A storekeeper's son, born in Anaconda, Mont., Hunthausen was the oldest of seven children in a traditional Catholic family: sister Edna became a nun; brother John, a priest. "Our parents taught us that truth was all-important," says John. Nicknamed' Dutch, Raymond was shy, smart and, above all, respectful as a student at St. Paul's parochial school. He was a favorite with the Ursuline nuns, who pushed him into making welcoming speeches when the Bishop came to town.
Being nudged into an unexpected role became a theme in Hunthausen's life. A gifted athlete with wartime dreams of becoming a pilot, he was majoring in chemistry at Carroll College in Montana when his spiritual director suggested that he consider the priesthood. He was still uncertain about his calling when he entered Seattle's St. Edward's Seminary in the fall of 1943. But when the atom bomb was dropped on Hiroshima, his fascination with P-38s gave way to a broadened social consciousness. "From that moment on, I could never accept the bomb," he said later. "I could never accept its use again. Why couldn't we have warned [the Japanese]? We did not have to drop it on people the first time around." By the time Hunthausen was ordained, he says, his doubts about the priesthood had disappeared.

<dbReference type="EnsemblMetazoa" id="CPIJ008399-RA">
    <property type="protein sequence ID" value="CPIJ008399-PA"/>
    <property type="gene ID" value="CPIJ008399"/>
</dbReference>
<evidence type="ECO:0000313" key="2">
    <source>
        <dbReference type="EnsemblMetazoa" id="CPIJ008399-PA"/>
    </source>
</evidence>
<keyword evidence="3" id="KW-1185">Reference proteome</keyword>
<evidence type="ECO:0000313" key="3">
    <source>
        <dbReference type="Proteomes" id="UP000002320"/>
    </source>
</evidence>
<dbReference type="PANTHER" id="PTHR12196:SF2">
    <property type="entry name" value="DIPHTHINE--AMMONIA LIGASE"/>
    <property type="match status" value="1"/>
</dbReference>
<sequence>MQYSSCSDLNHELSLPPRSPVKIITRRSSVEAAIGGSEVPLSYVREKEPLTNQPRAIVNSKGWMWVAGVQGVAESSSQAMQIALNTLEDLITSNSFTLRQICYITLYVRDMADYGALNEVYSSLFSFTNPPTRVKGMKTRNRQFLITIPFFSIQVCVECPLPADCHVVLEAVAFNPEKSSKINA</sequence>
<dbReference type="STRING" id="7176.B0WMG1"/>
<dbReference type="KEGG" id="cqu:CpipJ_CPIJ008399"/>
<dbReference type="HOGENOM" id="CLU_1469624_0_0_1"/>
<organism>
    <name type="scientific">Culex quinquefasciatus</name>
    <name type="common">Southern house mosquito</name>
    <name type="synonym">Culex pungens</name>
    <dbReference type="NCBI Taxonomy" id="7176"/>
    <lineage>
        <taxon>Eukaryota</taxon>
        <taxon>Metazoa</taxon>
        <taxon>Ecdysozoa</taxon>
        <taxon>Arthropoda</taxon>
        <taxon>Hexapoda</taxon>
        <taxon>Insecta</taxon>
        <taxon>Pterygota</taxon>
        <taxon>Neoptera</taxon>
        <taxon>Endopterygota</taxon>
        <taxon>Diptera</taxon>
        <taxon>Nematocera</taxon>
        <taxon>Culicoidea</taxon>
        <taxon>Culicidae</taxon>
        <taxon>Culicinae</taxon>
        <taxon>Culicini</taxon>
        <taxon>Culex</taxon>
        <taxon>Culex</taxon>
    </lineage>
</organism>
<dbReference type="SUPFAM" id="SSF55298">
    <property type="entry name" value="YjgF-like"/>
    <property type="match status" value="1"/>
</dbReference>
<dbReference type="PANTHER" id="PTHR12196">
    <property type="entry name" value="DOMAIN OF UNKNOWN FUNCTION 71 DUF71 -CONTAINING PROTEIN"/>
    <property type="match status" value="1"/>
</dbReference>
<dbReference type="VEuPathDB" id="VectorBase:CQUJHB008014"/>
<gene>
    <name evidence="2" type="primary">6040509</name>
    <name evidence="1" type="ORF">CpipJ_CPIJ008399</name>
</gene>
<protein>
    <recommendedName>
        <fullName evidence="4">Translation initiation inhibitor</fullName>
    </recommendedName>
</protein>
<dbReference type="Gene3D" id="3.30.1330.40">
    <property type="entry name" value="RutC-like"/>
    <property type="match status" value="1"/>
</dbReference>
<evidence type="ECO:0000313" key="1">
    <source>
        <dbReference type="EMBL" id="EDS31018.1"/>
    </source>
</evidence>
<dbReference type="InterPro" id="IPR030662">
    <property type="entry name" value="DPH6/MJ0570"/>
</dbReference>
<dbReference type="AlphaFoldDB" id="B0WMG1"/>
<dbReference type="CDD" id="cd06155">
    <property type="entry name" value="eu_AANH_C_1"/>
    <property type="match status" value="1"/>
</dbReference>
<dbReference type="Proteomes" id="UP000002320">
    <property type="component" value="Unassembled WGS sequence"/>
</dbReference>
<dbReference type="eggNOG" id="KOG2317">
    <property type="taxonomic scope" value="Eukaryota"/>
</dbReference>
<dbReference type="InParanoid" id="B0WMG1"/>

Until 1957 Hunthausen lived quietly as a chemistry teacher and coach-of-all-sports at Carroll, where his football and basketball teams won eight conference championships. His promotion to the college presidency that year was as unexpected as his appointment as Bishop of Helena in 1962. "I think all of the advancements in his life came as a complete surprise to him," says the Rev. Michael G. Ryan, chancellor of the Seattle archdiocese. "He is not an ecclesiastic politician."